Frank Philips: Treasure Cahill’s Claim about a scandal free lottery glosses over the facts

Tim Cahill has been running an ad stating that he runs a scandal free lottery.  Frank Philips of the Boston Globe takes him to task over the ad.

Cahill, in his management of the lottery, has faced serious allegations that he engaged in a so-called pay-to-play scheme.

His decision in 2004 to extend the $21 million contract of Scientific Games International to provide 80 percent of the lottery’s scratch tickets drew criticism that the selection was an insider deal.

One of his closest friends and political associates, Thomas F. Kelly, was secretly on the Scientific Games payroll, drawing in excess of $132,000 in consulting fees over four years, to look after the giant gaming firm’s interest at the lottery. In that time, the lottery gave Scientific Games three one-year extensions worth more than $30 million.

With the 2004 contract decision pending, Kelly, one of Cahill’s chief fund-raisers, was also pushing the company’s executives to donate to the treasurer’s political committee. Top aides in Cahill’s office at the time were urging that Scientific Games’s share of the scratch ticket work be reduced. Cahill rejected the advice.

I thought as well that was an odd statement to be making in a television advertisement.

About Rob "EaBo Clipper" Eno

  • Rob “EaBo Clipper” Eno

    Is this another instance of me being judge, jury and executioner?  Just wondering.

  • As soon as Cahill made the decision to put that awkward line in his ad he asked for this article.  They might as well have added “look into that please” in parentheses.  

  • Ask the political people in Quincy.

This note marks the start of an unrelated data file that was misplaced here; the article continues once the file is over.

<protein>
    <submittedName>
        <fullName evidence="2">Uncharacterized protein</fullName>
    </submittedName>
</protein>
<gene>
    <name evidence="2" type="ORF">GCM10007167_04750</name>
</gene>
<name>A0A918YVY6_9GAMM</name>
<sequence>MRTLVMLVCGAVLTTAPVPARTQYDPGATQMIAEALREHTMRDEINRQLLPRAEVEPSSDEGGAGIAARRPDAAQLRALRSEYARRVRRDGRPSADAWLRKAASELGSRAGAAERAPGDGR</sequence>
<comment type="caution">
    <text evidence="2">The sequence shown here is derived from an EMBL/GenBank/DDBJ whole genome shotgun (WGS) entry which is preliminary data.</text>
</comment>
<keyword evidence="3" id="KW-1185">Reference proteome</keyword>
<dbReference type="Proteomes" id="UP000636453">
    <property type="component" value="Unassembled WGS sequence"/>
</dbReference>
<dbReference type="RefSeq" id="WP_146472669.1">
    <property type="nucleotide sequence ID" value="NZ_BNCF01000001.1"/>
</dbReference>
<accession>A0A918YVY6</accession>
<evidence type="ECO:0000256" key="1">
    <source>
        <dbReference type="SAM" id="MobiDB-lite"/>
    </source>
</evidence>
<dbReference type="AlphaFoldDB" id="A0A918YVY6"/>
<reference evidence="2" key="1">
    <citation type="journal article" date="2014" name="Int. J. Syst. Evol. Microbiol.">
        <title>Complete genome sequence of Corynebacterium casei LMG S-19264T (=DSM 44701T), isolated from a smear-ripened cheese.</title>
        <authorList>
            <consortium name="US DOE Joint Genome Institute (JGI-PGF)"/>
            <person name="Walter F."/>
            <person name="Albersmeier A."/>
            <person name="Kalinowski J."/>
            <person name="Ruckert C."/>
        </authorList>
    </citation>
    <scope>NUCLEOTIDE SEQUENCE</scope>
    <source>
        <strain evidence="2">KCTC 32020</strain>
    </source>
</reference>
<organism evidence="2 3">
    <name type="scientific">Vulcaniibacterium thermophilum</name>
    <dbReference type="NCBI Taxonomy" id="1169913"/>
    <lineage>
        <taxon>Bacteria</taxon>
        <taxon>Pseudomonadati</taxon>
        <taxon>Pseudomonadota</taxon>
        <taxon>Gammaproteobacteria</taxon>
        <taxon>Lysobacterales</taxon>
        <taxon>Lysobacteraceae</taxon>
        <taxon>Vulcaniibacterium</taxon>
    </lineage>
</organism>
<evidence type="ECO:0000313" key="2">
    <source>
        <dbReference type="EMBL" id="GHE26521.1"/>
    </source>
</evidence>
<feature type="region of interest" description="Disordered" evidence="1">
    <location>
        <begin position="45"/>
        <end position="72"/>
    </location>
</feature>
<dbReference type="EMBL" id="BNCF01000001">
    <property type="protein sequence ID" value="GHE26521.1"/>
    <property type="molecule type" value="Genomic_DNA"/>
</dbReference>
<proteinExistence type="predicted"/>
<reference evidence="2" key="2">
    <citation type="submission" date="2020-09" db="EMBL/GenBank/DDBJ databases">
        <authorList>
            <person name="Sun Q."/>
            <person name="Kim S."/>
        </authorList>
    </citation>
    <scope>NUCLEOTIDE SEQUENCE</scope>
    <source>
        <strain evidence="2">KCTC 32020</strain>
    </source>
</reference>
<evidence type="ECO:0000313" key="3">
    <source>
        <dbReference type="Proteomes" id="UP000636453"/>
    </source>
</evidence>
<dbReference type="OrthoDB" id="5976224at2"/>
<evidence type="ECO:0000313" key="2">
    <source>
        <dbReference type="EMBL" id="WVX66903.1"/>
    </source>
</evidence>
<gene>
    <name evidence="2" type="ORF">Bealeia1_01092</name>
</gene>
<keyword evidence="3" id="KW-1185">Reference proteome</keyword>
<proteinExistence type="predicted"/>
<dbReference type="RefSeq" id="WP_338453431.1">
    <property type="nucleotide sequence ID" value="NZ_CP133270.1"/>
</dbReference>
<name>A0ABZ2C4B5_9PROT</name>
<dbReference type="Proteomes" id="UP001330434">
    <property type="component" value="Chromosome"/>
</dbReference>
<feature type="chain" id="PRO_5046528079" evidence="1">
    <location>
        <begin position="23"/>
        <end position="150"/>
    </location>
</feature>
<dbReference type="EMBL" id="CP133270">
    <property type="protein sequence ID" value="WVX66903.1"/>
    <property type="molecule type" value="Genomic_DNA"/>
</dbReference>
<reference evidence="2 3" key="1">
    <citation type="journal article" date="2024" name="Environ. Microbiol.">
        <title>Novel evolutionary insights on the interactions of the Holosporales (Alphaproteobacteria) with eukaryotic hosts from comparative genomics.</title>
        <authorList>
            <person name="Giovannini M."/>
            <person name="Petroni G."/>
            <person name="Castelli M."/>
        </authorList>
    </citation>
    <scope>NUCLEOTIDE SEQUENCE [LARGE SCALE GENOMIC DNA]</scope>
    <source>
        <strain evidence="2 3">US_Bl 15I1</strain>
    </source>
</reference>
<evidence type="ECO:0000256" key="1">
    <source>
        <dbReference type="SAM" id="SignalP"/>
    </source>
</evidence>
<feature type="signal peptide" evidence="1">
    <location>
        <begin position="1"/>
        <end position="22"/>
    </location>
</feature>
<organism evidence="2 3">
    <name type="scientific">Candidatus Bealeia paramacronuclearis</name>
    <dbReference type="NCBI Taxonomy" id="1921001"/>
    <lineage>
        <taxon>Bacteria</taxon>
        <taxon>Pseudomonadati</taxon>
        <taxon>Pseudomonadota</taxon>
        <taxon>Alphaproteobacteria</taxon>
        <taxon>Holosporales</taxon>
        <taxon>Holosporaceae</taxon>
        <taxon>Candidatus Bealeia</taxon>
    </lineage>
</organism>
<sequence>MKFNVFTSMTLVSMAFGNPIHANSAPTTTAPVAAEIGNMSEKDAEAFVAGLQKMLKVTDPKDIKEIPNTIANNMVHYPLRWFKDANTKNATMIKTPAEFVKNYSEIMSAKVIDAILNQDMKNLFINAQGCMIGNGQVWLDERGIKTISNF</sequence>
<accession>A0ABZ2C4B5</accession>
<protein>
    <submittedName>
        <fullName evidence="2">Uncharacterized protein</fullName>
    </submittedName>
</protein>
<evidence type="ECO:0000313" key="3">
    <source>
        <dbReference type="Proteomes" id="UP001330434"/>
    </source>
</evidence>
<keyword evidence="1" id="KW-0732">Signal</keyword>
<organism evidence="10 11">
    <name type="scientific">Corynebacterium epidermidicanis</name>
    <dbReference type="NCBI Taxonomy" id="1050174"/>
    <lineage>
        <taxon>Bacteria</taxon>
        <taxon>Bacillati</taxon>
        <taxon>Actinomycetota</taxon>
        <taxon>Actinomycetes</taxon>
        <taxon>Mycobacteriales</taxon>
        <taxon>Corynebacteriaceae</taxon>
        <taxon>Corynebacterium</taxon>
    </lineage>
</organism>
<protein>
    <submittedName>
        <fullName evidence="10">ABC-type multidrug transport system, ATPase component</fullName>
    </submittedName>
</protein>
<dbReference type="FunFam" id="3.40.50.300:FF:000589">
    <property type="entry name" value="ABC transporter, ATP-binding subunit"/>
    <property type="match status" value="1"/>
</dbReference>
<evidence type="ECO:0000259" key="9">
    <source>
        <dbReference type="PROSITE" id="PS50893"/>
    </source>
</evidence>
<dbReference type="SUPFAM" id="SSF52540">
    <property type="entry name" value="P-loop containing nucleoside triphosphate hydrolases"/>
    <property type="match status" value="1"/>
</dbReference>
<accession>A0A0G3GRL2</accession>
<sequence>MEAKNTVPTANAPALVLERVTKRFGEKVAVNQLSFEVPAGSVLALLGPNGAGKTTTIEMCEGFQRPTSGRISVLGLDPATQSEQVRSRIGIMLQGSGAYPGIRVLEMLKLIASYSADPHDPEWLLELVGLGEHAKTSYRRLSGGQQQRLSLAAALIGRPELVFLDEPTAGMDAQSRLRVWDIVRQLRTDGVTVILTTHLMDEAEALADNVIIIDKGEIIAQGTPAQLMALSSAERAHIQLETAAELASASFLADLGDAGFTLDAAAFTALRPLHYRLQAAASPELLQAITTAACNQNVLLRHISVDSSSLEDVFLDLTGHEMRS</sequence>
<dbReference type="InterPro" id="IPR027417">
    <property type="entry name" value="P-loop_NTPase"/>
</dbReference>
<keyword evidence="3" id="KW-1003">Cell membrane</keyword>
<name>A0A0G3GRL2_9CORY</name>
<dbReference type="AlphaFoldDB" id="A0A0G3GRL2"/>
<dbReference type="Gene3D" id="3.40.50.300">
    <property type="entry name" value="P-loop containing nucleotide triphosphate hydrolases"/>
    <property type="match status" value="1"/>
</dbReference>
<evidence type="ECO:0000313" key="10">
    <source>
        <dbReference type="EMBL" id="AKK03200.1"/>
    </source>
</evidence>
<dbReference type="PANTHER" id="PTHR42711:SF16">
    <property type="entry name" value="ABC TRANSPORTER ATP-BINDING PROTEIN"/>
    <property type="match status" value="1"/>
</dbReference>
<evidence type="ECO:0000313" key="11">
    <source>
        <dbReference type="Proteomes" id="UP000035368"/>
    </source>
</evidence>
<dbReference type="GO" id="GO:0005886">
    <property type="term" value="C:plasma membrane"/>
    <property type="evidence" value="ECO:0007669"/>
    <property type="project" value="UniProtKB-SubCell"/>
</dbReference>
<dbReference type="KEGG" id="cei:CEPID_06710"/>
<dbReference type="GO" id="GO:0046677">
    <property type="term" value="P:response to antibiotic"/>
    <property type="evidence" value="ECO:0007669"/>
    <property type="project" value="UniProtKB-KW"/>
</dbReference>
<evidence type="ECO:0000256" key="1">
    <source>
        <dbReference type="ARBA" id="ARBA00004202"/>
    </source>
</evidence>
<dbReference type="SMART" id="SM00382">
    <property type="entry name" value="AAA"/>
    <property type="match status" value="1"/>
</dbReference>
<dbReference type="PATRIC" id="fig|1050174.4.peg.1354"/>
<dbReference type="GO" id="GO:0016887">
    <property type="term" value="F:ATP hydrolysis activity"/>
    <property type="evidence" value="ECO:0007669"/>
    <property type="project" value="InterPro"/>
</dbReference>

Ask the people who worked in the Treasury Dept. and have recently retired.

  • http://query.nytimes.com/gst/f

     Confidentiality Agreements Raise Questions on Ouster

    Published: November 9, 2005

    After a deputy state treasurer downloaded so much pornography that his office computer crashed, he quietly resigned. But the reason for his departure was not disclosed — not even to the state university that later hired him to fill a top finance post.

    Over the past two and a half years, he and at least five other Massachusetts Treasury Department employees have silently left after signing confidentiality agreements presented to them by the state treasurer, Timothy P. Cahill.

    The confidentiality agreements kept the circumstances of their departures secret and also prohibited them from speaking ill of the agency or of Mr. Cahill. If they violated the agreement, their remaining pay and benefits would be at risk.

    In addition, an agreement signed in August involved a former deputy treasurer, Jeff Stearns, whose computer was found to be loaded with pornography after it crashed and technicians began repairs.

    Treasury officials would not discuss any of the cases.

    Mr. Stearns went on to be hired as assistant vice chancellor for administration and finance at the University of Massachusetts-Boston. Late last month, the university fired him after learning from The A.P. the circumstances of his departure at the Treasury Department.

    The department said the university never asked about Mr. Stearns. And Doug Rubin, the first deputy treasurer, said the agreement would not have made a difference if it had asked; the department’s normal privacy guidelines would have prevented the office from telling the university little more than Mr. Stearns’s salary and hiring dates.  

  • … whether this is a real candidacy? The last six weeks or so, Team Cahill has been putting up numbers that are roughly comparable to Team Stein’s.  Their “burn rate” is astronomical.  Cahill’s running mate is pulling in fewer dollars than a mediocre state rep candidate.  They are about to get a big infusion of public money because of the spending cap scam, but beyond that for all intents and purposes this campaign is not raising any money.  Sure money does not exactly equate to political support but surely it is an indicator.  These guys are cooked.  someone tell them.